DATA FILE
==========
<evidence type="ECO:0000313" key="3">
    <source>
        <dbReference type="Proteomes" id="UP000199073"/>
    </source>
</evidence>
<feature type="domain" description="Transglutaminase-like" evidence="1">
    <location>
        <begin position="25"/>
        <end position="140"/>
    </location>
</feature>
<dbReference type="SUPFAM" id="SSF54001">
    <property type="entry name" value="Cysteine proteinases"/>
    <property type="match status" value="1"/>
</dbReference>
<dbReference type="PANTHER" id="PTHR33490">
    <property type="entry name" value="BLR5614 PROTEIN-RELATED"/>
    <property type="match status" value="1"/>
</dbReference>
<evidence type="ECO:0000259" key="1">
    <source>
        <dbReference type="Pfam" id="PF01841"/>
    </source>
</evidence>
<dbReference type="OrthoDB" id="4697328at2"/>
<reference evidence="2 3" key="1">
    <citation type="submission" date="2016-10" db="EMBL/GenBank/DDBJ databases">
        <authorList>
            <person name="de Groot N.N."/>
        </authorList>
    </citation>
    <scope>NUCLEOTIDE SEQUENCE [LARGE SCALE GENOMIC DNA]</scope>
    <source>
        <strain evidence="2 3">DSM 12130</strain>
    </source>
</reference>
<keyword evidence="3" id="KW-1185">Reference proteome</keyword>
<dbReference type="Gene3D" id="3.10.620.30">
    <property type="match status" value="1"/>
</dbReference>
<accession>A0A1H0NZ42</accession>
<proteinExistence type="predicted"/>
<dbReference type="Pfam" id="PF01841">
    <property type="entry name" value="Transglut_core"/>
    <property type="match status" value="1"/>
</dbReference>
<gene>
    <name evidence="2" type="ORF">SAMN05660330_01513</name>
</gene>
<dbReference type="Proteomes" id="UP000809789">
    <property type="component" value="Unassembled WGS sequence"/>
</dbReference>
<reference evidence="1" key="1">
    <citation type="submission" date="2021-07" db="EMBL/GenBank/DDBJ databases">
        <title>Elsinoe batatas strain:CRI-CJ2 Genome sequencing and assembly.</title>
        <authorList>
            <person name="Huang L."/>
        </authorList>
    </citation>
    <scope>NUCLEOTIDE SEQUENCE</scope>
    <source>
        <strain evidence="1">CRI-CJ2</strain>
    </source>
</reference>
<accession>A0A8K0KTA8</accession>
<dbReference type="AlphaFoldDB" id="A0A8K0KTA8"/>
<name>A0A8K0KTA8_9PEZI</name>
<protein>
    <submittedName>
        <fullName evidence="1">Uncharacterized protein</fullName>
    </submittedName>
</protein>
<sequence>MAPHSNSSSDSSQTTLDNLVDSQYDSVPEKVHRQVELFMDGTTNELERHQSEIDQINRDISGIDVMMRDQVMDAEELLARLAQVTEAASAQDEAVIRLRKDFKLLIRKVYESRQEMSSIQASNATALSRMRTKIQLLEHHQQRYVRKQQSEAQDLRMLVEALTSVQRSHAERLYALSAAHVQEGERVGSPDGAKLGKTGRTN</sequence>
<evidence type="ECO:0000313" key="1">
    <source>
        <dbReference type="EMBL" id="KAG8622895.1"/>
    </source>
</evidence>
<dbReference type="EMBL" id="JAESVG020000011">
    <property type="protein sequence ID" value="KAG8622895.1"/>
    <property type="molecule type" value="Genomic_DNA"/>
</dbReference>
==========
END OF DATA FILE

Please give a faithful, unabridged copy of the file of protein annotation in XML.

<evidence type="ECO:0000313" key="3">
    <source>
        <dbReference type="Proteomes" id="UP000199073"/>
    </source>
</evidence>
<feature type="domain" description="Transglutaminase-like" evidence="1">
    <location>
        <begin position="25"/>
        <end position="140"/>
    </location>
</feature>
<dbReference type="SUPFAM" id="SSF54001">
    <property type="entry name" value="Cysteine proteinases"/>
    <property type="match status" value="1"/>
</dbReference>
<dbReference type="PANTHER" id="PTHR33490">
    <property type="entry name" value="BLR5614 PROTEIN-RELATED"/>
    <property type="match status" value="1"/>
</dbReference>
<evidence type="ECO:0000259" key="1">
    <source>
        <dbReference type="Pfam" id="PF01841"/>
    </source>
</evidence>
<dbReference type="OrthoDB" id="4697328at2"/>
<reference evidence="2 3" key="1">
    <citation type="submission" date="2016-10" db="EMBL/GenBank/DDBJ databases">
        <authorList>
            <person name="de Groot N.N."/>
        </authorList>
    </citation>
    <scope>NUCLEOTIDE SEQUENCE [LARGE SCALE GENOMIC DNA]</scope>
    <source>
        <strain evidence="2 3">DSM 12130</strain>
    </source>
</reference>
<keyword evidence="3" id="KW-1185">Reference proteome</keyword>
<dbReference type="Gene3D" id="3.10.620.30">
    <property type="match status" value="1"/>
</dbReference>
<accession>A0A1H0NZ42</accession>
<proteinExistence type="predicted"/>
<dbReference type="Pfam" id="PF01841">
    <property type="entry name" value="Transglut_core"/>
    <property type="match status" value="1"/>
</dbReference>
<gene>
    <name evidence="2" type="ORF">SAMN05660330_01513</name>
</gene>
<dbReference type="Proteomes" id="UP000809789">
    <property type="component" value="Unassembled WGS sequence"/>
</dbReference>
<reference evidence="1" key="1">
    <citation type="submission" date="2021-07" db="EMBL/GenBank/DDBJ databases">
        <title>Elsinoe batatas strain:CRI-CJ2 Genome sequencing and assembly.</title>
        <authorList>
            <person name="Huang L."/>
        </authorList>
    </citation>
    <scope>NUCLEOTIDE SEQUENCE</scope>
    <source>
        <strain evidence="1">CRI-CJ2</strain>
    </source>
</reference>
<accession>A0A8K0KTA8</accession>
<dbReference type="AlphaFoldDB" id="A0A8K0KTA8"/>
<name>A0A8K0KTA8_9PEZI</name>
<protein>
    <submittedName>
        <fullName evidence="1">Uncharacterized protein</fullName>
    </submittedName>
</protein>
<sequence>MAPHSNSSSDSSQTTLDNLVDSQYDSVPEKVHRQVELFMDGTTNELERHQSEIDQINRDISGIDVMMRDQVMDAEELLARLAQVTEAASAQDEAVIRLRKDFKLLIRKVYESRQEMSSIQASNATALSRMRTKIQLLEHHQQRYVRKQQSEAQDLRMLVEALTSVQRSHAERLYALSAAHVQEGERVGSPDGAKLGKTGRTN</sequence>
<evidence type="ECO:0000313" key="1">
    <source>
        <dbReference type="EMBL" id="KAG8622895.1"/>
    </source>
</evidence>
<dbReference type="EMBL" id="JAESVG020000011">
    <property type="protein sequence ID" value="KAG8622895.1"/>
    <property type="molecule type" value="Genomic_DNA"/>
</dbReference>